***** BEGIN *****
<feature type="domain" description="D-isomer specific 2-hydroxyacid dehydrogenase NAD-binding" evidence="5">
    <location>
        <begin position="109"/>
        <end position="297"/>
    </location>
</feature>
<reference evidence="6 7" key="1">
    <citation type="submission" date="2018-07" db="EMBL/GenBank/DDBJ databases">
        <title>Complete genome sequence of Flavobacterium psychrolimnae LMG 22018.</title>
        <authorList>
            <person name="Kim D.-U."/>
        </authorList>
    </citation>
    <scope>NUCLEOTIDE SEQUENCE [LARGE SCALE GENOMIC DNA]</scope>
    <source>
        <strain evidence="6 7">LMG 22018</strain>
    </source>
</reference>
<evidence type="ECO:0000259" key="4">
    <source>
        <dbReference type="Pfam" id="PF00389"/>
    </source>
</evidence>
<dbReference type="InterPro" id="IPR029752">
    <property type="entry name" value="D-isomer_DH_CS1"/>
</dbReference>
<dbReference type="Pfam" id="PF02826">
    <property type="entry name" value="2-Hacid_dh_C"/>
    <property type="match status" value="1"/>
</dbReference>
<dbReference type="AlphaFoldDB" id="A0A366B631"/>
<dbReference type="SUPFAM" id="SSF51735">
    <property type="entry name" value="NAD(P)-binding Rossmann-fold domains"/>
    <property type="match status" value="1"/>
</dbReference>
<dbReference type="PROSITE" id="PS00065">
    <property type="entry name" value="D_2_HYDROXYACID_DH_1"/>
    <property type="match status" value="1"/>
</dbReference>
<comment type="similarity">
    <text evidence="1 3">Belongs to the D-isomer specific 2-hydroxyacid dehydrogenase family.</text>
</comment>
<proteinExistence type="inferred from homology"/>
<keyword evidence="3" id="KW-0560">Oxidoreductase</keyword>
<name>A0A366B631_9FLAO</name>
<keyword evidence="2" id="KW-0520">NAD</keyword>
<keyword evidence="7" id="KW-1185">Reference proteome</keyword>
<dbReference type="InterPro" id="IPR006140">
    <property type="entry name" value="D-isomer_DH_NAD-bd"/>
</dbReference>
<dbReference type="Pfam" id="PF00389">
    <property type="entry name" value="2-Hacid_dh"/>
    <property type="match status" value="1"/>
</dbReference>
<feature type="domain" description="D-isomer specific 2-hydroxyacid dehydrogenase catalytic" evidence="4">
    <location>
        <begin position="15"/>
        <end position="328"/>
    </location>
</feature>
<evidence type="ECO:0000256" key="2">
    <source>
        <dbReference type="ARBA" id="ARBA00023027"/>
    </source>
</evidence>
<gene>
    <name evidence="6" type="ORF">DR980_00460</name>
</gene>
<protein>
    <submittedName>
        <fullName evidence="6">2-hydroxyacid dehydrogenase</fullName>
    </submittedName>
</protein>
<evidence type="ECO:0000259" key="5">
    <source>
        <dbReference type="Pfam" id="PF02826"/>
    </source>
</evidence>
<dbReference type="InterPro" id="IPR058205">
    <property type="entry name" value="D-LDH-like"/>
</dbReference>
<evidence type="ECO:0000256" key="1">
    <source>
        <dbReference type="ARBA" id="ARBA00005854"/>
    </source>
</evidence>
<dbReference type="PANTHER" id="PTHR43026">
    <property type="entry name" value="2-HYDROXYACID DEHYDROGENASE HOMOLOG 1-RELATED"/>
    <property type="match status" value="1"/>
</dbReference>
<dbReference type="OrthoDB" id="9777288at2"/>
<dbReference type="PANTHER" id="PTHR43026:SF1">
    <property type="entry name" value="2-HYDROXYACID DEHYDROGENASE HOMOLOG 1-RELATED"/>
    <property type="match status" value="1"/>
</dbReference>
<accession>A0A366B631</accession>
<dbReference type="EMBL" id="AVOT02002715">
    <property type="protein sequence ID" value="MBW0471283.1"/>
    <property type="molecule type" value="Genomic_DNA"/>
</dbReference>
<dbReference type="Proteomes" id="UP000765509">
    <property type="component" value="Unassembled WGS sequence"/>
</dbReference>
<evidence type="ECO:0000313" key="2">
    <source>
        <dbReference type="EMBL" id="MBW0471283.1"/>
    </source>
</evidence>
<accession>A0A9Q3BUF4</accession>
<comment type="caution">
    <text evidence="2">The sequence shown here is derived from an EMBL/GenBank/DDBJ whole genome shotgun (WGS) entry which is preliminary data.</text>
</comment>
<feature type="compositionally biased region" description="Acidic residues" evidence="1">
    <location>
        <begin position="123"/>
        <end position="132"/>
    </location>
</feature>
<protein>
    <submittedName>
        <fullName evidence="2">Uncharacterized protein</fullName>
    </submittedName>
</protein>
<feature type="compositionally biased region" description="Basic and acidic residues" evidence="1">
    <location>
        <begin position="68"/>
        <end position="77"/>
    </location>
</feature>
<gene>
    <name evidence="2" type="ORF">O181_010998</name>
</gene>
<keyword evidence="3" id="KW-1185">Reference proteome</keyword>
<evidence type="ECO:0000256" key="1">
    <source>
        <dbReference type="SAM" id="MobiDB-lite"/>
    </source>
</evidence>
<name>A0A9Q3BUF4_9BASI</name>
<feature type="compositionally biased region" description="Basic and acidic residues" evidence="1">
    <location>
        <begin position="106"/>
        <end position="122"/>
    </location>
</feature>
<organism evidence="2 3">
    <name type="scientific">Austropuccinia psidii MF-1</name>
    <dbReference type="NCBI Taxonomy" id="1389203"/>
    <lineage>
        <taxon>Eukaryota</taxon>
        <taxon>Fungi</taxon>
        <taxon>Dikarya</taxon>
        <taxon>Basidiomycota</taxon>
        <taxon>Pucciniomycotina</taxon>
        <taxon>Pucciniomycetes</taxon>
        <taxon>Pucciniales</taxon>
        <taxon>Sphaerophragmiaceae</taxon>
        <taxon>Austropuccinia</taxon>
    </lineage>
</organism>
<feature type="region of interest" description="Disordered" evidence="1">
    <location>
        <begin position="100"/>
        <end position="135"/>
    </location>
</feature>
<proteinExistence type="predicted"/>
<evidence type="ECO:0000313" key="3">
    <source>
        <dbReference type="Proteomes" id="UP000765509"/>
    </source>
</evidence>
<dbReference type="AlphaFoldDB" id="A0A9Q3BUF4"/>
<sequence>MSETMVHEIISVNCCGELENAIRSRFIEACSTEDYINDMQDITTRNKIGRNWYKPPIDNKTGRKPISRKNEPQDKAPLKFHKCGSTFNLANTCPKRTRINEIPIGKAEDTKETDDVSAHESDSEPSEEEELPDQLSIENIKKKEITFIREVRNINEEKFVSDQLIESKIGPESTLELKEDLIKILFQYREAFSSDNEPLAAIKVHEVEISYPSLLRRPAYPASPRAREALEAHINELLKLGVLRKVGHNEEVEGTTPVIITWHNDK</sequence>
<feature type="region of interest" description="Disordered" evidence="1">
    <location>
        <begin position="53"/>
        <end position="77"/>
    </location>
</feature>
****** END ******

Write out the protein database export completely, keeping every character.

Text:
<feature type="domain" description="D-isomer specific 2-hydroxyacid dehydrogenase NAD-binding" evidence="5">
    <location>
        <begin position="109"/>
        <end position="297"/>
    </location>
</feature>
<reference evidence="6 7" key="1">
    <citation type="submission" date="2018-07" db="EMBL/GenBank/DDBJ databases">
        <title>Complete genome sequence of Flavobacterium psychrolimnae LMG 22018.</title>
        <authorList>
            <person name="Kim D.-U."/>
        </authorList>
    </citation>
    <scope>NUCLEOTIDE SEQUENCE [LARGE SCALE GENOMIC DNA]</scope>
    <source>
        <strain evidence="6 7">LMG 22018</strain>
    </source>
</reference>
<evidence type="ECO:0000259" key="4">
    <source>
        <dbReference type="Pfam" id="PF00389"/>
    </source>
</evidence>
<dbReference type="InterPro" id="IPR029752">
    <property type="entry name" value="D-isomer_DH_CS1"/>
</dbReference>
<dbReference type="Pfam" id="PF02826">
    <property type="entry name" value="2-Hacid_dh_C"/>
    <property type="match status" value="1"/>
</dbReference>
<dbReference type="AlphaFoldDB" id="A0A366B631"/>
<dbReference type="SUPFAM" id="SSF51735">
    <property type="entry name" value="NAD(P)-binding Rossmann-fold domains"/>
    <property type="match status" value="1"/>
</dbReference>
<dbReference type="PROSITE" id="PS00065">
    <property type="entry name" value="D_2_HYDROXYACID_DH_1"/>
    <property type="match status" value="1"/>
</dbReference>
<comment type="similarity">
    <text evidence="1 3">Belongs to the D-isomer specific 2-hydroxyacid dehydrogenase family.</text>
</comment>
<proteinExistence type="inferred from homology"/>
<keyword evidence="3" id="KW-0560">Oxidoreductase</keyword>
<name>A0A366B631_9FLAO</name>
<keyword evidence="2" id="KW-0520">NAD</keyword>
<keyword evidence="7" id="KW-1185">Reference proteome</keyword>
<dbReference type="InterPro" id="IPR006140">
    <property type="entry name" value="D-isomer_DH_NAD-bd"/>
</dbReference>
<dbReference type="Pfam" id="PF00389">
    <property type="entry name" value="2-Hacid_dh"/>
    <property type="match status" value="1"/>
</dbReference>
<feature type="domain" description="D-isomer specific 2-hydroxyacid dehydrogenase catalytic" evidence="4">
    <location>
        <begin position="15"/>
        <end position="328"/>
    </location>
</feature>
<evidence type="ECO:0000256" key="2">
    <source>
        <dbReference type="ARBA" id="ARBA00023027"/>
    </source>
</evidence>
<gene>
    <name evidence="6" type="ORF">DR980_00460</name>
</gene>
<protein>
    <submittedName>
        <fullName evidence="6">2-hydroxyacid dehydrogenase</fullName>
    </submittedName>
</protein>
<evidence type="ECO:0000259" key="5">
    <source>
        <dbReference type="Pfam" id="PF02826"/>
    </source>
</evidence>
<dbReference type="InterPro" id="IPR058205">
    <property type="entry name" value="D-LDH-like"/>
</dbReference>
<evidence type="ECO:0000256" key="1">
    <source>
        <dbReference type="ARBA" id="ARBA00005854"/>
    </source>
</evidence>
<dbReference type="PANTHER" id="PTHR43026">
    <property type="entry name" value="2-HYDROXYACID DEHYDROGENASE HOMOLOG 1-RELATED"/>
    <property type="match status" value="1"/>
</dbReference>
<dbReference type="OrthoDB" id="9777288at2"/>
<dbReference type="PANTHER" id="PTHR43026:SF1">
    <property type="entry name" value="2-HYDROXYACID DEHYDROGENASE HOMOLOG 1-RELATED"/>
    <property type="match status" value="1"/>
</dbReference>
<accession>A0A366B631</accession>
<dbReference type="EMBL" id="AVOT02002715">
    <property type="protein sequence ID" value="MBW0471283.1"/>
    <property type="molecule type" value="Genomic_DNA"/>
</dbReference>
<dbReference type="Proteomes" id="UP000765509">
    <property type="component" value="Unassembled WGS sequence"/>
</dbReference>
<evidence type="ECO:0000313" key="2">
    <source>
        <dbReference type="EMBL" id="MBW0471283.1"/>
    </source>
</evidence>
<accession>A0A9Q3BUF4</accession>
<comment type="caution">
    <text evidence="2">The sequence shown here is derived from an EMBL/GenBank/DDBJ whole genome shotgun (WGS) entry which is preliminary data.</text>
</comment>
<feature type="compositionally biased region" description="Acidic residues" evidence="1">
    <location>
        <begin position="123"/>
        <end position="132"/>
    </location>
</feature>
<protein>
    <submittedName>
        <fullName evidence="2">Uncharacterized protein</fullName>
    </submittedName>
</protein>
<feature type="compositionally biased region" description="Basic and acidic residues" evidence="1">
    <location>
        <begin position="68"/>
        <end position="77"/>
    </location>
</feature>
<gene>
    <name evidence="2" type="ORF">O181_010998</name>
</gene>
<keyword evidence="3" id="KW-1185">Reference proteome</keyword>
<evidence type="ECO:0000256" key="1">
    <source>
        <dbReference type="SAM" id="MobiDB-lite"/>
    </source>
</evidence>
<name>A0A9Q3BUF4_9BASI</name>
<feature type="compositionally biased region" description="Basic and acidic residues" evidence="1">
    <location>
        <begin position="106"/>
        <end position="122"/>
    </location>
</feature>
<organism evidence="2 3">
    <name type="scientific">Austropuccinia psidii MF-1</name>
    <dbReference type="NCBI Taxonomy" id="1389203"/>
    <lineage>
        <taxon>Eukaryota</taxon>
        <taxon>Fungi</taxon>
        <taxon>Dikarya</taxon>
        <taxon>Basidiomycota</taxon>
        <taxon>Pucciniomycotina</taxon>
        <taxon>Pucciniomycetes</taxon>
        <taxon>Pucciniales</taxon>
        <taxon>Sphaerophragmiaceae</taxon>
        <taxon>Austropuccinia</taxon>
    </lineage>
</organism>
<feature type="region of interest" description="Disordered" evidence="1">
    <location>
        <begin position="100"/>
        <end position="135"/>
    </location>
</feature>
<proteinExistence type="predicted"/>
<evidence type="ECO:0000313" key="3">
    <source>
        <dbReference type="Proteomes" id="UP000765509"/>
    </source>
</evidence>
<dbReference type="AlphaFoldDB" id="A0A9Q3BUF4"/>
<sequence>MSETMVHEIISVNCCGELENAIRSRFIEACSTEDYINDMQDITTRNKIGRNWYKPPIDNKTGRKPISRKNEPQDKAPLKFHKCGSTFNLANTCPKRTRINEIPIGKAEDTKETDDVSAHESDSEPSEEEELPDQLSIENIKKKEITFIREVRNINEEKFVSDQLIESKIGPESTLELKEDLIKILFQYREAFSSDNEPLAAIKVHEVEISYPSLLRRPAYPASPRAREALEAHINELLKLGVLRKVGHNEEVEGTTPVIITWHNDK</sequence>
<feature type="region of interest" description="Disordered" evidence="1">
    <location>
        <begin position="53"/>
        <end position="77"/>
    </location>
</feature>